According to family tradition, the house at Ferry Place was vacant much of the time for about three decades after the death of Richard Lovelace in 1826. During this period John Lovelace grew up, and then, once he had reached his majority, he built a ''Steamboat Gothic" style mansion about a mile from ferry Place. (This mansion burned in 1912.) Throughout this period the home at Ferry Place was maintained by the Lovelace family, especially by John Lovelace after he had grown up. Then from the mid-1850's it was his second home, and since it remained the center of his plantation, he resided there much of the time.

According to the 1860 census, "J. H. Lovelace" owned a thousand acres of land, of which 500 acres were improved. The cash value of his farm was $50,000, of his farm implements and machinery $1,500, and of his livestock $4,000. In the previous year his plantation had yielded 220 bales of cotton and 4,000 bushels of corn. Unfortunately, no figure could be found concerning the number of slaves he owned.

Ferry Place apparently remained in the hands of John H. Lovelace until about 1876, when it was seized by the sheriff due to Lovelace's failure to pay taxes on it. Ferry Place was then purchased by FIorence J. Peck (1845-1881), the daughter of John Lovelace and wife of W. S. Peck (1842-1910). They had been married at Ferry Place in 1868.9 The agriculture census of 1880 reveals something about the farming operations at Ferry Place as of that year. In 1880, W. S. Peck owned a thousand acres, of which a hundred were improved. The value of his farm was listed as $5,000 and of his livestock $350. The estimated value of all his farm production for the previous year was $900.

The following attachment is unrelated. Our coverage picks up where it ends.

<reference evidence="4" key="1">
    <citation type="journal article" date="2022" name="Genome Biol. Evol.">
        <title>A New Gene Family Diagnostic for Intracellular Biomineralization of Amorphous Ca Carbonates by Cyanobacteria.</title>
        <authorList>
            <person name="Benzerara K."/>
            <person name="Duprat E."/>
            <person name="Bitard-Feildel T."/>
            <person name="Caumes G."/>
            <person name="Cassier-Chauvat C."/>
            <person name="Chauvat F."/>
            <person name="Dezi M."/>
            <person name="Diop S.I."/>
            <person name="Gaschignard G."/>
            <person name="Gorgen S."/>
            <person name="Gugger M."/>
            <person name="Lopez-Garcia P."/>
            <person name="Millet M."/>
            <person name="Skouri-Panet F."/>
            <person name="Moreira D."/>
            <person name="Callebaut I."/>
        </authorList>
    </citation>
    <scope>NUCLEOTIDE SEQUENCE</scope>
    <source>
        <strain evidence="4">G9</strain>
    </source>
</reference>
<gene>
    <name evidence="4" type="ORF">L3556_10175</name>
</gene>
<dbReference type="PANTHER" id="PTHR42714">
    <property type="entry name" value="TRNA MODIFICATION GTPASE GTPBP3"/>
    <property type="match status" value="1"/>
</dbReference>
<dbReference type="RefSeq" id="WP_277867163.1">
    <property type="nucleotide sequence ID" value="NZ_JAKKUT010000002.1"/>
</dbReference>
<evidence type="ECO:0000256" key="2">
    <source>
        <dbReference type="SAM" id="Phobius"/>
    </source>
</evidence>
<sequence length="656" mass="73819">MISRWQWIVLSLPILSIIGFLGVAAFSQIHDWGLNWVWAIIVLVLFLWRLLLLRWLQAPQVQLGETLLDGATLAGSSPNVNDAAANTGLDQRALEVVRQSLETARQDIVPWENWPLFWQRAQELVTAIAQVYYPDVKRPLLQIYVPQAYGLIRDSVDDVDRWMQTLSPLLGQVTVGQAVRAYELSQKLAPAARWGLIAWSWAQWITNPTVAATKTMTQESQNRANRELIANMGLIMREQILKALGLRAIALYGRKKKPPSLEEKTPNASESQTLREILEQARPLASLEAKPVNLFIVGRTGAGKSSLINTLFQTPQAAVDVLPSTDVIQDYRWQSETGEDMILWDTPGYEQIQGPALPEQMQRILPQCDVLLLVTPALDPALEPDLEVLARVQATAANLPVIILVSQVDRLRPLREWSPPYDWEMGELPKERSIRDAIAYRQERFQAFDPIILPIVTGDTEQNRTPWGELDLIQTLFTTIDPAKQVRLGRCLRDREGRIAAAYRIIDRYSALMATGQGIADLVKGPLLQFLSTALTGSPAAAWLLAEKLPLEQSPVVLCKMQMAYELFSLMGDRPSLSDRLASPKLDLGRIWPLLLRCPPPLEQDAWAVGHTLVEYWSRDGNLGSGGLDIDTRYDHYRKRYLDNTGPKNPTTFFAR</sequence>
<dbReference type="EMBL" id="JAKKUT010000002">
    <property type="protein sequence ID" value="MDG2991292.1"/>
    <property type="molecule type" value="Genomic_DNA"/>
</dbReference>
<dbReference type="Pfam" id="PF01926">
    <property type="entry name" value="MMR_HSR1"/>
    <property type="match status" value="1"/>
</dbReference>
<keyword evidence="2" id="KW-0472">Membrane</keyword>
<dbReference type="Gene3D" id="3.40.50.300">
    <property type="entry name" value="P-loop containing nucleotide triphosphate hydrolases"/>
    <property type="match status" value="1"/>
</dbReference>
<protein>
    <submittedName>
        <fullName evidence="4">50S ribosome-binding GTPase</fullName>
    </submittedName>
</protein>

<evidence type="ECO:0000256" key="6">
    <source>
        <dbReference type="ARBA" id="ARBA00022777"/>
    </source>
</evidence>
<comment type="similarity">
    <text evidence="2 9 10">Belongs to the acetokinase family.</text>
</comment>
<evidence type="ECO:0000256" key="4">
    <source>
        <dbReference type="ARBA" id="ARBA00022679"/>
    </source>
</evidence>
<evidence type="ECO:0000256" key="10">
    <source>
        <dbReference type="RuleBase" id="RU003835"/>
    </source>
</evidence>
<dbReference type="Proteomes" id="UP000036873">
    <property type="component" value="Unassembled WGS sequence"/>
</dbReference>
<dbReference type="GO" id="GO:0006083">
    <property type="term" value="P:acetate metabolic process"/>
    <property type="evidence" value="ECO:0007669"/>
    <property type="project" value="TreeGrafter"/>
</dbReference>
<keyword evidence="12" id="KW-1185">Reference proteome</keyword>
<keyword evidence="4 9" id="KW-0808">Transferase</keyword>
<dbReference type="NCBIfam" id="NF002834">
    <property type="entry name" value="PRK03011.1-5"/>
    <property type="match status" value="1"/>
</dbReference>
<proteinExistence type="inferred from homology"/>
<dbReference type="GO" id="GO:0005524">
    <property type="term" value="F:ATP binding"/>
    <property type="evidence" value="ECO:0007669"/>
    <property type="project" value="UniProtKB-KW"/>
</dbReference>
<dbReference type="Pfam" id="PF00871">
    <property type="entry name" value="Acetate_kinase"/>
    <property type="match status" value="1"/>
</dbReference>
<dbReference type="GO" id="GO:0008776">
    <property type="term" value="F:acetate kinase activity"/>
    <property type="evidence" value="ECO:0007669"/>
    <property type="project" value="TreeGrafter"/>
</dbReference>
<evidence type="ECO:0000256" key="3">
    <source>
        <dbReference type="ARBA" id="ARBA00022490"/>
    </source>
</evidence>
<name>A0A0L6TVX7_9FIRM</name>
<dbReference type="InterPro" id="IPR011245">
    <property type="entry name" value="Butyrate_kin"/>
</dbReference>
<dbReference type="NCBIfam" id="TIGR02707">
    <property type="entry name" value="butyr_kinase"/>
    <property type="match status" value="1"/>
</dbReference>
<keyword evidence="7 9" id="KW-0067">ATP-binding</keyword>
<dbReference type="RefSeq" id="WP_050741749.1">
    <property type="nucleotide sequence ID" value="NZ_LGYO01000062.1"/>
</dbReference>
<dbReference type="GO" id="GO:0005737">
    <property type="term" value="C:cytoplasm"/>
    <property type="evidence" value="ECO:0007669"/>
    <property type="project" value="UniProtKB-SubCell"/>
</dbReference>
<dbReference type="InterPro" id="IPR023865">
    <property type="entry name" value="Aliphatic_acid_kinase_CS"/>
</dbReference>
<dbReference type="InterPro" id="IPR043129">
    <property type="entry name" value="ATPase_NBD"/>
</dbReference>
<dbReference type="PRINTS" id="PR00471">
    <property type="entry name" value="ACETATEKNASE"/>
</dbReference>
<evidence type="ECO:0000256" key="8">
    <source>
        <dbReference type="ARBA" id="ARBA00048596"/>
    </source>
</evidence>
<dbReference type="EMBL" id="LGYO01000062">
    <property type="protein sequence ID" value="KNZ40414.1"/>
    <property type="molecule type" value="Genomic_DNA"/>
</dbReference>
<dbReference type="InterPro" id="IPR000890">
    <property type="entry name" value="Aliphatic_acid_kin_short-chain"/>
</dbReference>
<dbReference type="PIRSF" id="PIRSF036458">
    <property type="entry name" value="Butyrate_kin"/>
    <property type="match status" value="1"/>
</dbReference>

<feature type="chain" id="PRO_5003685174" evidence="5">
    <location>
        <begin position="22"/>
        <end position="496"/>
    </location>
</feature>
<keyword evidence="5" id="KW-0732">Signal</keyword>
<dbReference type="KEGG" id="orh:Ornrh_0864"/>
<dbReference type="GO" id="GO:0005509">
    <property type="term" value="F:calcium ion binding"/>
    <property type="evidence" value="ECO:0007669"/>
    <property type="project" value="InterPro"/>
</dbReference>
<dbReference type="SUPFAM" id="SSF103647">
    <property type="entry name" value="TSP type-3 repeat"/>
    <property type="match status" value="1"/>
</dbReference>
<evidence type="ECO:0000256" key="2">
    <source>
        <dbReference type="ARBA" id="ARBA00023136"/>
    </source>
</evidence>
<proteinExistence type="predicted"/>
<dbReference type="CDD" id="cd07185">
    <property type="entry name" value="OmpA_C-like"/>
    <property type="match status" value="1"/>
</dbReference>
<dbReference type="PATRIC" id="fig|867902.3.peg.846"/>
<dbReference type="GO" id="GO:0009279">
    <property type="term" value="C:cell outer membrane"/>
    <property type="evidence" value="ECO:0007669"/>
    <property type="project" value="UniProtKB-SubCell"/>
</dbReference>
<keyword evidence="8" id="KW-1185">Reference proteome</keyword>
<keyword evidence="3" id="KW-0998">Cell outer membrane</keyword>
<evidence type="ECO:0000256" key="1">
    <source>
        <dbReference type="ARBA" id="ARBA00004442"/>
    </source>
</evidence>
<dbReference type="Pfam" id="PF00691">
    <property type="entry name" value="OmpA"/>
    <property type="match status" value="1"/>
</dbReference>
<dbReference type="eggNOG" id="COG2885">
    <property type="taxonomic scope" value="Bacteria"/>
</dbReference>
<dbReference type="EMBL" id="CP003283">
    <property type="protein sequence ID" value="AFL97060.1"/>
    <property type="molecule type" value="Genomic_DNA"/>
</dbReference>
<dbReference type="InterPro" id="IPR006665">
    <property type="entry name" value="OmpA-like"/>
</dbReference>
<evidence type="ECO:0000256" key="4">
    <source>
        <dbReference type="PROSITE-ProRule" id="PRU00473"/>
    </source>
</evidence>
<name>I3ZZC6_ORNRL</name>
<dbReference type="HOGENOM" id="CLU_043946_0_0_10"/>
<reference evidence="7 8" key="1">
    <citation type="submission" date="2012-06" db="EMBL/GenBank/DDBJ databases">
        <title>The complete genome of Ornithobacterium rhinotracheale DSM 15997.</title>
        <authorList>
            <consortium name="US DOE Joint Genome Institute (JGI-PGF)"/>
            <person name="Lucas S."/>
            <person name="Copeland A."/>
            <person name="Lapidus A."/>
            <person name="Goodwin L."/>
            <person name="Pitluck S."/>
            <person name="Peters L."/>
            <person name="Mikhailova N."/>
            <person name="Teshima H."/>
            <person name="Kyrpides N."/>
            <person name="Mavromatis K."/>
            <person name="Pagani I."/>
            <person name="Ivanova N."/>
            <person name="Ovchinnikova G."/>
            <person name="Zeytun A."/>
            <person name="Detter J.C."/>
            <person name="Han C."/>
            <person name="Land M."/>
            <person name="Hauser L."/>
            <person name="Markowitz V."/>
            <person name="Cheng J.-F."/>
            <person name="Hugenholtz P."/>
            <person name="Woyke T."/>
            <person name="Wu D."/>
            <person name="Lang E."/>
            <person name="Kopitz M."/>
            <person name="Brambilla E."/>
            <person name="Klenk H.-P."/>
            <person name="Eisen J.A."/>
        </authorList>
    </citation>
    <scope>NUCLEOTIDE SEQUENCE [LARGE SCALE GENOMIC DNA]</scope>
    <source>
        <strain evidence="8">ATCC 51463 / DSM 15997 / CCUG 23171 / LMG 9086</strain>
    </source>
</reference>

With the death of W. S. Peck in 1910, Ferry Place passed to W. S. Peck, Jr. (1873-1946), who through his business and agricultural skills expanded its operations greatly. He also became a prominent business and political leader in this section of the state. A biographical sketch from the 1930's calls him ''one of the outstanding personalities in the agricultural, commercial, educational and civic development of the parish." As of that time, the sketch stated, "Mr. Peck is the largest diversified farmer in his section, producing more different kinds of crops than any other planter in the parish. He is the only large planter that raises all his stock feed, and all meat consumed on his plantation is home grown. He employs between 130 and 140 families, and cultivates approximately 4,000 acres of land, owning 6,500 acres. On his property are four gins, one store, a complete saw mill and oat binder, a large grist mill, two churches and scores of other buildings. At last 150 head of work stock are kept in use through the crop season, and three tractors are used.”

The sketch also stated that Peck had been president of Sicily Island State Bank since 1918 and had served in the State legislature from 1920 to 1928. From 1913 to 1920 he had been a member of the Tensas Basin Levee Commission. He was also president of the Sicily Island Gas Company. Peck had served as a delegate to the National Democratic Convention of 1920 and was chosen as one of nine master farmers in Louisiana in 1930.

ln 1946, W. S. Peck, Jr. died, leaving a substantial estate. The home at Ferry Place was then passed to two of his children.